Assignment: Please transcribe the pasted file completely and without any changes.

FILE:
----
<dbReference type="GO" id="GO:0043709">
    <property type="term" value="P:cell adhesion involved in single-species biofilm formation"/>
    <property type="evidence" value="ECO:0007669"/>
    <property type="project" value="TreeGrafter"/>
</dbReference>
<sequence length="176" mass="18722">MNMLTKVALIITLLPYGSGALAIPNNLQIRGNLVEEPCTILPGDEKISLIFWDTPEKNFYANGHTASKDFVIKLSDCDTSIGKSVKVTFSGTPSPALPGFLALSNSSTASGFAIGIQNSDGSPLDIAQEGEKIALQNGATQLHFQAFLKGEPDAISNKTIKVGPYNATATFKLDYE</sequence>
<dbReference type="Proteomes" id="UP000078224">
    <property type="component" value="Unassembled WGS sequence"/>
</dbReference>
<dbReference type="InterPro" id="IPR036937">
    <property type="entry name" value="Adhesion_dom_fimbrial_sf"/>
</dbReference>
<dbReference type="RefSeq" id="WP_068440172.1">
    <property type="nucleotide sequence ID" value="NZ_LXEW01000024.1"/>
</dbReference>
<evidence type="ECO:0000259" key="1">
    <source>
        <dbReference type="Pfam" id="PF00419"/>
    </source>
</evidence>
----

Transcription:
<dbReference type="GO" id="GO:0043709">
    <property type="term" value="P:cell adhesion involved in single-species biofilm formation"/>
    <property type="evidence" value="ECO:0007669"/>
    <property type="project" value="TreeGrafter"/>
</dbReference>
<sequence length="176" mass="18722">MNMLTKVALIITLLPYGSGALAIPNNLQIRGNLVEEPCTILPGDEKISLIFWDTPEKNFYANGHTASKDFVIKLSDCDTSIGKSVKVTFSGTPSPALPGFLALSNSSTASGFAIGIQNSDGSPLDIAQEGEKIALQNGATQLHFQAFLKGEPDAISNKTIKVGPYNATATFKLDYE</sequence>
<dbReference type="Proteomes" id="UP000078224">
    <property type="component" value="Unassembled WGS sequence"/>
</dbReference>
<dbReference type="InterPro" id="IPR036937">
    <property type="entry name" value="Adhesion_dom_fimbrial_sf"/>
</dbReference>
<dbReference type="RefSeq" id="WP_068440172.1">
    <property type="nucleotide sequence ID" value="NZ_LXEW01000024.1"/>
</dbReference>
<evidence type="ECO:0000259" key="1">
    <source>
        <dbReference type="Pfam" id="PF00419"/>
    </source>
</evidence>